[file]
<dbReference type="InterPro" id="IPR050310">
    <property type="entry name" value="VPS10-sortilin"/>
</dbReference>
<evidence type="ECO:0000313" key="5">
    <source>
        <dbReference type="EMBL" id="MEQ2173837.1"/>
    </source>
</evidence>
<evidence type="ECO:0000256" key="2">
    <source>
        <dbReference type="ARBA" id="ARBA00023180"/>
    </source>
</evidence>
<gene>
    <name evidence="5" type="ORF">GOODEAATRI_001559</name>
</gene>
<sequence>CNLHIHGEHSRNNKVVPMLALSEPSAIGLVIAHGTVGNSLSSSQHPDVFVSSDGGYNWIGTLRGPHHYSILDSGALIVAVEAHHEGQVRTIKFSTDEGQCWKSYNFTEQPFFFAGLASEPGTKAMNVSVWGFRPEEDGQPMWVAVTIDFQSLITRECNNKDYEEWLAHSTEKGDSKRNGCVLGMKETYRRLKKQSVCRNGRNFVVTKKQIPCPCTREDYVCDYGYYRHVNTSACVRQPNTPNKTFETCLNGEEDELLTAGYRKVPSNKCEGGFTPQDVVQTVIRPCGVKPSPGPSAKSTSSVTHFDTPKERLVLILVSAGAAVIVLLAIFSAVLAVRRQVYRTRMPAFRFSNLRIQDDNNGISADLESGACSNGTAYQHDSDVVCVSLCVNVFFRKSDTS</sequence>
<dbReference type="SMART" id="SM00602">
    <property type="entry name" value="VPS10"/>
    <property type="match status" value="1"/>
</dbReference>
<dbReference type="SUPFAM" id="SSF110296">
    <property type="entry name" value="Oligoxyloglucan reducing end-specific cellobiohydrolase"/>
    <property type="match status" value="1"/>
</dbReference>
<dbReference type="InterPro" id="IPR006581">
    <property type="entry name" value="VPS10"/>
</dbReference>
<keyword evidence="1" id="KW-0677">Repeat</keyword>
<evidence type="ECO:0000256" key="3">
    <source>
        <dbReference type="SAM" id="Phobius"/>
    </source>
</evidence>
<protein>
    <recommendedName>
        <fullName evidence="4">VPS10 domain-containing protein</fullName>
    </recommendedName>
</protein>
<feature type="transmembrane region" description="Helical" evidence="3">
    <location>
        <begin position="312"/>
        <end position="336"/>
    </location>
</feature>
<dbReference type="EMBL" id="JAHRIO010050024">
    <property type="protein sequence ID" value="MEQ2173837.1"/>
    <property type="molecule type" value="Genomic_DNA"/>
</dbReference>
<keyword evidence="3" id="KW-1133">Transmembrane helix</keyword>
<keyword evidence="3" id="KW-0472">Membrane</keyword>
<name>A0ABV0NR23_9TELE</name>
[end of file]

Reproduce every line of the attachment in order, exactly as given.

<dbReference type="InterPro" id="IPR050310">
    <property type="entry name" value="VPS10-sortilin"/>
</dbReference>
<evidence type="ECO:0000313" key="5">
    <source>
        <dbReference type="EMBL" id="MEQ2173837.1"/>
    </source>
</evidence>
<evidence type="ECO:0000256" key="2">
    <source>
        <dbReference type="ARBA" id="ARBA00023180"/>
    </source>
</evidence>
<gene>
    <name evidence="5" type="ORF">GOODEAATRI_001559</name>
</gene>
<sequence>CNLHIHGEHSRNNKVVPMLALSEPSAIGLVIAHGTVGNSLSSSQHPDVFVSSDGGYNWIGTLRGPHHYSILDSGALIVAVEAHHEGQVRTIKFSTDEGQCWKSYNFTEQPFFFAGLASEPGTKAMNVSVWGFRPEEDGQPMWVAVTIDFQSLITRECNNKDYEEWLAHSTEKGDSKRNGCVLGMKETYRRLKKQSVCRNGRNFVVTKKQIPCPCTREDYVCDYGYYRHVNTSACVRQPNTPNKTFETCLNGEEDELLTAGYRKVPSNKCEGGFTPQDVVQTVIRPCGVKPSPGPSAKSTSSVTHFDTPKERLVLILVSAGAAVIVLLAIFSAVLAVRRQVYRTRMPAFRFSNLRIQDDNNGISADLESGACSNGTAYQHDSDVVCVSLCVNVFFRKSDTS</sequence>
<dbReference type="SMART" id="SM00602">
    <property type="entry name" value="VPS10"/>
    <property type="match status" value="1"/>
</dbReference>
<dbReference type="SUPFAM" id="SSF110296">
    <property type="entry name" value="Oligoxyloglucan reducing end-specific cellobiohydrolase"/>
    <property type="match status" value="1"/>
</dbReference>
<dbReference type="InterPro" id="IPR006581">
    <property type="entry name" value="VPS10"/>
</dbReference>
<keyword evidence="1" id="KW-0677">Repeat</keyword>
<evidence type="ECO:0000256" key="3">
    <source>
        <dbReference type="SAM" id="Phobius"/>
    </source>
</evidence>
<protein>
    <recommendedName>
        <fullName evidence="4">VPS10 domain-containing protein</fullName>
    </recommendedName>
</protein>
<feature type="transmembrane region" description="Helical" evidence="3">
    <location>
        <begin position="312"/>
        <end position="336"/>
    </location>
</feature>
<dbReference type="EMBL" id="JAHRIO010050024">
    <property type="protein sequence ID" value="MEQ2173837.1"/>
    <property type="molecule type" value="Genomic_DNA"/>
</dbReference>
<keyword evidence="3" id="KW-1133">Transmembrane helix</keyword>
<keyword evidence="3" id="KW-0472">Membrane</keyword>
<name>A0ABV0NR23_9TELE</name>